Thompson was a colonel in the Missouri state guard at the outbreak of the Civil War. In late July of 1861, he was appointed brigadier general of the First Division, Missouri State Guards. He commanded the First Military District of Missouri, which covered the territory from St. Louis to the southern tip of the state along the Mississippi River, encompassing most of the swampy southeastern quarter of Missouri. His brashness, clever maneuvering and boastful proclamations in the first year of the war earned him the nickname, "Swamp Fox of the Confederacy," echoing the exploits of that other "Swamp Fox," Francis Marion, who gained his fame in the Carolina swamps during the Revolutionary War. Thompson's battalion became known as the "Swamp Rats" for their exploits.
    When Union General John C. Fremont issued an emancipation proclamation purporting to free the slaves in Missouri, Thompson declared a counter-proclamation and his force of 3,000 soldiers began raiding Union positions near the border in October. On October 15, 1861, Thompson led a cavalry attack on the Iron Mountain Railroad bridge over the Big River near Blackwell in Jefferson County. After successfully burning the bridge, Thompson retreated to join his infantry in Fredericktown. Soon afterwards, he was defeated at the Battle of Fredericktown and withdrew, leaving southeastern Missouri in Union control.
    After briefly commanding rams in the Confederate riverine fleet in 1862, Thompson was ordered west of the Mississippi and participated in a number of actions before returning to Arkansas and accompanying Gen. John S. Marmaduke on an 1863 raid into Missouri. Shortly after this raid he was captured in Arkansas (August 1863) and spent time in St. Louis' Gratiot Street prison, as well as at the Fort Delaware and Johnson's Island prisoner-of-war camps before being exchanged for a Union general in the spring of 1864.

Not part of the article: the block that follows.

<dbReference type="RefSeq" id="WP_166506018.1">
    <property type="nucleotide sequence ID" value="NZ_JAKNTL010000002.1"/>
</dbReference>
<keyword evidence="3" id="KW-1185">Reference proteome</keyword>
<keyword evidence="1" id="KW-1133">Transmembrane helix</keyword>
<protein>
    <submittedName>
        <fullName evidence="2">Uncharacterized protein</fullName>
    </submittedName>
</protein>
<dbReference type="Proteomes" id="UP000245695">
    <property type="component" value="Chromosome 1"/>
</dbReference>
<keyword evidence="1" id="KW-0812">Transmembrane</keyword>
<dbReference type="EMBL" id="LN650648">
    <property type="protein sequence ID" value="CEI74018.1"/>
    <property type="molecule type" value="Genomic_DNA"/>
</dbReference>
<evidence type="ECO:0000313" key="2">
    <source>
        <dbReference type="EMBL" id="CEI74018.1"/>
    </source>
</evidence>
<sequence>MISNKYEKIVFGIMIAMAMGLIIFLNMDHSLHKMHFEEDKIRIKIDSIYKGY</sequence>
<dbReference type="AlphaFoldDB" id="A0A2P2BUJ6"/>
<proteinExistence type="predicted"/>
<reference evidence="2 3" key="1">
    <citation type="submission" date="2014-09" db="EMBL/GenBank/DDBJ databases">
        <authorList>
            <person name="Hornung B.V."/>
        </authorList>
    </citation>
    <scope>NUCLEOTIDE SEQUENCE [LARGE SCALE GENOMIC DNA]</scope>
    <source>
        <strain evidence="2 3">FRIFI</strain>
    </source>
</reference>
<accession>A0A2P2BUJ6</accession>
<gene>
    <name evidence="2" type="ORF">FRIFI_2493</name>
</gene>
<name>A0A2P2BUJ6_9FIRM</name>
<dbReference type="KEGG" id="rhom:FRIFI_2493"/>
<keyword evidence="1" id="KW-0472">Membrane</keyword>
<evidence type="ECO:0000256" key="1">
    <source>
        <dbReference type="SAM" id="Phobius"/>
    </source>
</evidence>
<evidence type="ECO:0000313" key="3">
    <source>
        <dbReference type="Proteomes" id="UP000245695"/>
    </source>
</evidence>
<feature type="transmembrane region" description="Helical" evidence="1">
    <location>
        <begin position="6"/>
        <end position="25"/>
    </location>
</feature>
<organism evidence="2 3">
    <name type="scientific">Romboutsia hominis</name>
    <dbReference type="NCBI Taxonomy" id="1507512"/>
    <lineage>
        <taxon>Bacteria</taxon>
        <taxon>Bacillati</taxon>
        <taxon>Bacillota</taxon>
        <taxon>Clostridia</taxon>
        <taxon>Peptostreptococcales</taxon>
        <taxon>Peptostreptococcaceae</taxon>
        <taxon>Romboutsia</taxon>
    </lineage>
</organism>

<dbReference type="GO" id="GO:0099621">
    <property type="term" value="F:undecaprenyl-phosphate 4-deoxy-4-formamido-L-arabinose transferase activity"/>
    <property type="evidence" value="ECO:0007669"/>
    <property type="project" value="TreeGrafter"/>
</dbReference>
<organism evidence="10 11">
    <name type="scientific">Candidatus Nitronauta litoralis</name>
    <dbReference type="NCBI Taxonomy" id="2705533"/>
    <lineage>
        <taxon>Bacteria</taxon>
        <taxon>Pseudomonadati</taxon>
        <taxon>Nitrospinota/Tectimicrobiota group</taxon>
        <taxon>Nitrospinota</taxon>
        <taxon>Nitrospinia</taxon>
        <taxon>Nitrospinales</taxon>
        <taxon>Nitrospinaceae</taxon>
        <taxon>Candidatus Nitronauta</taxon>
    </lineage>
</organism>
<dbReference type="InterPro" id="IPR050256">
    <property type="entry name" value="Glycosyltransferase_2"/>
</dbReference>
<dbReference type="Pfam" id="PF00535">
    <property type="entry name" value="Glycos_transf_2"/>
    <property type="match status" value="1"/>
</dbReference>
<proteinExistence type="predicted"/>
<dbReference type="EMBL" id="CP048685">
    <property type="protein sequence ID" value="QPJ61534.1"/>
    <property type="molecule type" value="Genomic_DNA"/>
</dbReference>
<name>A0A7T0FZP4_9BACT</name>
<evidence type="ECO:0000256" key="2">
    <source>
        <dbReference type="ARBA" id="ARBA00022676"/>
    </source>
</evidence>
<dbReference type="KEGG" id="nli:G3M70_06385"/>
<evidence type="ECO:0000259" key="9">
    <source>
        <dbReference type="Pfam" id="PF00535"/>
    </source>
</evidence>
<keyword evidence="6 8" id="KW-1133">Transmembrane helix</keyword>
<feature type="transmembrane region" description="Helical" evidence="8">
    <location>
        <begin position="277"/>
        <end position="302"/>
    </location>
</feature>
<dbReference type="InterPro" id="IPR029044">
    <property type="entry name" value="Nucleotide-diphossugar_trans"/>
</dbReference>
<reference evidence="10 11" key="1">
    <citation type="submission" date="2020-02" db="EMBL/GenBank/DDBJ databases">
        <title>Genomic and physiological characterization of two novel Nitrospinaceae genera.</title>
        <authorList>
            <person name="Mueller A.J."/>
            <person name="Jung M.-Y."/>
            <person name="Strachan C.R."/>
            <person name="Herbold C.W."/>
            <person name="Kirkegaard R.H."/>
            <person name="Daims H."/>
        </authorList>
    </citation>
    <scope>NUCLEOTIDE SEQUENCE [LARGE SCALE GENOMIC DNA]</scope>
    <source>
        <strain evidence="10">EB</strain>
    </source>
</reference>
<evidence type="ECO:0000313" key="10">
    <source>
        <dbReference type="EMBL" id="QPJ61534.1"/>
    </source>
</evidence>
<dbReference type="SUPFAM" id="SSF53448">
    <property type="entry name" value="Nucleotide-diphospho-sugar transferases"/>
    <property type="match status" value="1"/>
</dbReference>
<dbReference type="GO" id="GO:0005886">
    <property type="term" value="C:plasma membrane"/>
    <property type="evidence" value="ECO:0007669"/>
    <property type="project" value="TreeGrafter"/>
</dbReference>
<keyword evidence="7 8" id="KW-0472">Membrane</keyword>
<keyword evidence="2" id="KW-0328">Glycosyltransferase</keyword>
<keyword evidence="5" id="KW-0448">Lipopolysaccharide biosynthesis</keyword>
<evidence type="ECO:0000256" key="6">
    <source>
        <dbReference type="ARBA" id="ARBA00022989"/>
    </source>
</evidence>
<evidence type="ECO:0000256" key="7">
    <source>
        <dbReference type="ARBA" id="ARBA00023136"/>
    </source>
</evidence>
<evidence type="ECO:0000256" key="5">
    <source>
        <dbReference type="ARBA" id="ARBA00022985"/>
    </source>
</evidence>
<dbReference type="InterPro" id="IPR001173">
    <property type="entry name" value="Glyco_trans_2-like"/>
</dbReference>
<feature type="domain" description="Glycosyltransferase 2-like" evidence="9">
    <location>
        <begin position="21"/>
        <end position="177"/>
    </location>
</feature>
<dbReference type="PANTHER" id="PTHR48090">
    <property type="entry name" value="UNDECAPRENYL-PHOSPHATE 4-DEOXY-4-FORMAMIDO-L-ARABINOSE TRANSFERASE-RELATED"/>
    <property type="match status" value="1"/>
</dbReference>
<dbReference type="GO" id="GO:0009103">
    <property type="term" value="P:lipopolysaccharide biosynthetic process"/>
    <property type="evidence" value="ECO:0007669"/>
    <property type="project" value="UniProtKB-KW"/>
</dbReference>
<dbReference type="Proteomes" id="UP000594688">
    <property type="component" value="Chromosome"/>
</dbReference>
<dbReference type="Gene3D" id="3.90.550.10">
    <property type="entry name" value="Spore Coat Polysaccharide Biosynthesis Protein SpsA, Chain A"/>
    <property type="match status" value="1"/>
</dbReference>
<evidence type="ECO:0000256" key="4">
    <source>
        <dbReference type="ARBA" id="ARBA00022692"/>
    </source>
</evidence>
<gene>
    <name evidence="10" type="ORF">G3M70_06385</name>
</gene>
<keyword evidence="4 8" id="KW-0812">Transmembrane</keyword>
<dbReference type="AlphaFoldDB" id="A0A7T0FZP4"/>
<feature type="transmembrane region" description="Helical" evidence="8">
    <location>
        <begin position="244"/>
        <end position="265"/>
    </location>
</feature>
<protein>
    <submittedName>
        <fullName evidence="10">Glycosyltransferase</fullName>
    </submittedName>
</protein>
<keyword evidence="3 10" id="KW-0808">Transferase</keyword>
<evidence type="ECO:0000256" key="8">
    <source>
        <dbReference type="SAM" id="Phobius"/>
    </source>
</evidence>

Returning to southeast Missouri, he joined Major General Sterling Price's Missouri expedition, taking command of "Jo" Shelby's famed "Iron Brigade" when Shelby became division commander.
    In March of 1865, Thompson was appointed commander of the Northern Sub-District of Arkansas. He surrendered his troops on May 11, 1865, in Jacksonport, Arkansas.
    General Van Dorn 255k "Battle of Fort Pillow, 3rd Position" Engraving published in Rear Admiral Henry Walke's Naval Scenes and Reminiscences of the Civil War in the United States ... (1877), depicting the action between the Confederate River Defense Fleet and Federal ironclads near Fort Pillow, Tennessee, 10 May 1862. Confederate ships, seen at left, include: